The gift of celebrations and their meaning around the world

The weather in Amarillo will never surprise me. Just this week we went from a blizzard to pretty nice outside. The snow melting as fast as it came. We need the moisture and I will never complain when it comes in any form. I felt for the linemen out in the weather trying to ensure we all had power. I am always grateful when they get it turned back on after a power outage from the weather.  

Something you learn when you travel the world for several years is that every culture is different. They all have their own holidays and celebrations. In America we don’t realize it, but we have probably the fewest holidays of any country.

Most other countries will celebrate almost anything and have some sort of holiday nearly monthly. Whether it is the changing of the seasons or like the most recent March 8 International Women's Day. This day had some friction to become an America observance back in the 70’s, but I don’t think it has been officially recognized here yet.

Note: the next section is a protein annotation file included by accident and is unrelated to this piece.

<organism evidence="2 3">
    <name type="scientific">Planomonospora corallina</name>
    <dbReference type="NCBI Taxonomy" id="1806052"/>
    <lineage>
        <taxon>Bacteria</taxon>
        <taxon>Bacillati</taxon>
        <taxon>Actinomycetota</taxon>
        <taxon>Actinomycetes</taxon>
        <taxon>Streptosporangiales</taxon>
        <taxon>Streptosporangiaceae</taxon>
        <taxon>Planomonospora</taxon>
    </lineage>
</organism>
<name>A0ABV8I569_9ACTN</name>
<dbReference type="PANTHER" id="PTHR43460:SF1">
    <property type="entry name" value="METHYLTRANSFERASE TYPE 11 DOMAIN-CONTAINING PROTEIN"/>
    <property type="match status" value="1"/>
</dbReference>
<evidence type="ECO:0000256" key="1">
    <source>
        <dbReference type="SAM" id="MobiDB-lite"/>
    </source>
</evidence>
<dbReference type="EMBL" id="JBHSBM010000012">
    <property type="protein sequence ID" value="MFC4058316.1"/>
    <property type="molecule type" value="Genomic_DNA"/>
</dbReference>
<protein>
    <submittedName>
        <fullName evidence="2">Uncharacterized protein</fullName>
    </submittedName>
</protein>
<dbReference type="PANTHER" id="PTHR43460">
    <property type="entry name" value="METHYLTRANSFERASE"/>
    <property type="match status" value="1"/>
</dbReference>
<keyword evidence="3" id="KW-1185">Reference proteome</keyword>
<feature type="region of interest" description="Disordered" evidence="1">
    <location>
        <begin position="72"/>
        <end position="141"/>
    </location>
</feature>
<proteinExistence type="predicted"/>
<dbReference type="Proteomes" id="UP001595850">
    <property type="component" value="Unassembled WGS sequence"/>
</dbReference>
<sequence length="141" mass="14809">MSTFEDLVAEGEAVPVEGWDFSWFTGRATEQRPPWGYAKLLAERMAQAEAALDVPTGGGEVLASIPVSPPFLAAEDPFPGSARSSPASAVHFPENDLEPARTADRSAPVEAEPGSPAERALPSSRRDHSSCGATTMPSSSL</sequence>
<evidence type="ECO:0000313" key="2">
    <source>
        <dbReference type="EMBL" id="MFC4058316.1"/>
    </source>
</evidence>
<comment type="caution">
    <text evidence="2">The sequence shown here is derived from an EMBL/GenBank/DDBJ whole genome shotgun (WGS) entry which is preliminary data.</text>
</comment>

There are several events scheduled every year even here to celebrate it. It was first introduced to the world on March 19, 1911, by the then leader of the women's office for the social democratic party in Germany Clara Zetkin. She wanted a day to celebrate women's achievements in every country on the same day. I remember it was very special for the Russian soldiers. After women gained suffrage in Soviet Russia in 1917, it was made a national holiday to celebrate on March 8 by the socialist movement and most communist countries.

The Russians celebrate it very much like Valentine's day. The men are expected to buy their wives or girlfriends flowers and other trinkets. They will go on a romantic date and celebrate how great women are and how the world would not work without them in it. They, of course, then celebrate Shrovetide because one holiday isn’t enough. This holiday is typically celebrated with pancakes and has turned into basically a weeklong celebration of women.  

The United Nations celebrated International Women's Day for the first time in 1975. Then in 1996 they came up with an annual theme. This year's theme was "Change comes from challenge." The basic premise is that we can all enact change when we challenge inequalities. This is an interesting holiday and should be more formally recognized and celebrated here. I think we celebrate mothers on Mother's Day, however we never really just celebrate women and all they have brought to the table for the betterment of our society.

David Koen is an Amarillo native who owns Doche Cleaners and is an active member of the Dry Cleaning and Laundry Institute. Learn more at